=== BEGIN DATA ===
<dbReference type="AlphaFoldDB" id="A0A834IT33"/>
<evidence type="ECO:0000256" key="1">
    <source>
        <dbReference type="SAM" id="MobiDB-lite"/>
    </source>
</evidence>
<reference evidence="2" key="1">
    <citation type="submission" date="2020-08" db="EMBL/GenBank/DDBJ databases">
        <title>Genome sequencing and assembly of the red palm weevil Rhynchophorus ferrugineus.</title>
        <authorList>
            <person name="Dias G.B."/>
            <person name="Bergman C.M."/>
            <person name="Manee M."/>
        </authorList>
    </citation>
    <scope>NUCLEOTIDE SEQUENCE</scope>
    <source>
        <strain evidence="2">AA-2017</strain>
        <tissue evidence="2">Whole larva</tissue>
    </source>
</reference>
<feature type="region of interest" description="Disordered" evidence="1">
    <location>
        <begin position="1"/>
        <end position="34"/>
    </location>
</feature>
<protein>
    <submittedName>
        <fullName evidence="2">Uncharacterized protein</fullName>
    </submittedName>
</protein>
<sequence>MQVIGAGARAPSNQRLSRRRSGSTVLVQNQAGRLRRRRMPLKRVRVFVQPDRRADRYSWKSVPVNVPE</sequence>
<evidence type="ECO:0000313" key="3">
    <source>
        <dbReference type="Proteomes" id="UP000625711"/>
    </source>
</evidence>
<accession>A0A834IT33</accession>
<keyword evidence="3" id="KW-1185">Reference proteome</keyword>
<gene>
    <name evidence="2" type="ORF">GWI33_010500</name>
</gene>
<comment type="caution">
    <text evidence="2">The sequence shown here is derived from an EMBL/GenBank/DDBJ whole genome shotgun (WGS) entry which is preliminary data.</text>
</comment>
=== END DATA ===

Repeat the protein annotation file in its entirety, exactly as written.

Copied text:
<dbReference type="AlphaFoldDB" id="A0A834IT33"/>
<evidence type="ECO:0000256" key="1">
    <source>
        <dbReference type="SAM" id="MobiDB-lite"/>
    </source>
</evidence>
<reference evidence="2" key="1">
    <citation type="submission" date="2020-08" db="EMBL/GenBank/DDBJ databases">
        <title>Genome sequencing and assembly of the red palm weevil Rhynchophorus ferrugineus.</title>
        <authorList>
            <person name="Dias G.B."/>
            <person name="Bergman C.M."/>
            <person name="Manee M."/>
        </authorList>
    </citation>
    <scope>NUCLEOTIDE SEQUENCE</scope>
    <source>
        <strain evidence="2">AA-2017</strain>
        <tissue evidence="2">Whole larva</tissue>
    </source>
</reference>
<feature type="region of interest" description="Disordered" evidence="1">
    <location>
        <begin position="1"/>
        <end position="34"/>
    </location>
</feature>
<protein>
    <submittedName>
        <fullName evidence="2">Uncharacterized protein</fullName>
    </submittedName>
</protein>
<sequence>MQVIGAGARAPSNQRLSRRRSGSTVLVQNQAGRLRRRRMPLKRVRVFVQPDRRADRYSWKSVPVNVPE</sequence>
<evidence type="ECO:0000313" key="3">
    <source>
        <dbReference type="Proteomes" id="UP000625711"/>
    </source>
</evidence>
<accession>A0A834IT33</accession>
<keyword evidence="3" id="KW-1185">Reference proteome</keyword>
<gene>
    <name evidence="2" type="ORF">GWI33_010500</name>
</gene>
<comment type="caution">
    <text evidence="2">The sequence shown here is derived from an EMBL/GenBank/DDBJ whole genome shotgun (WGS) entry which is preliminary data.</text>
</comment>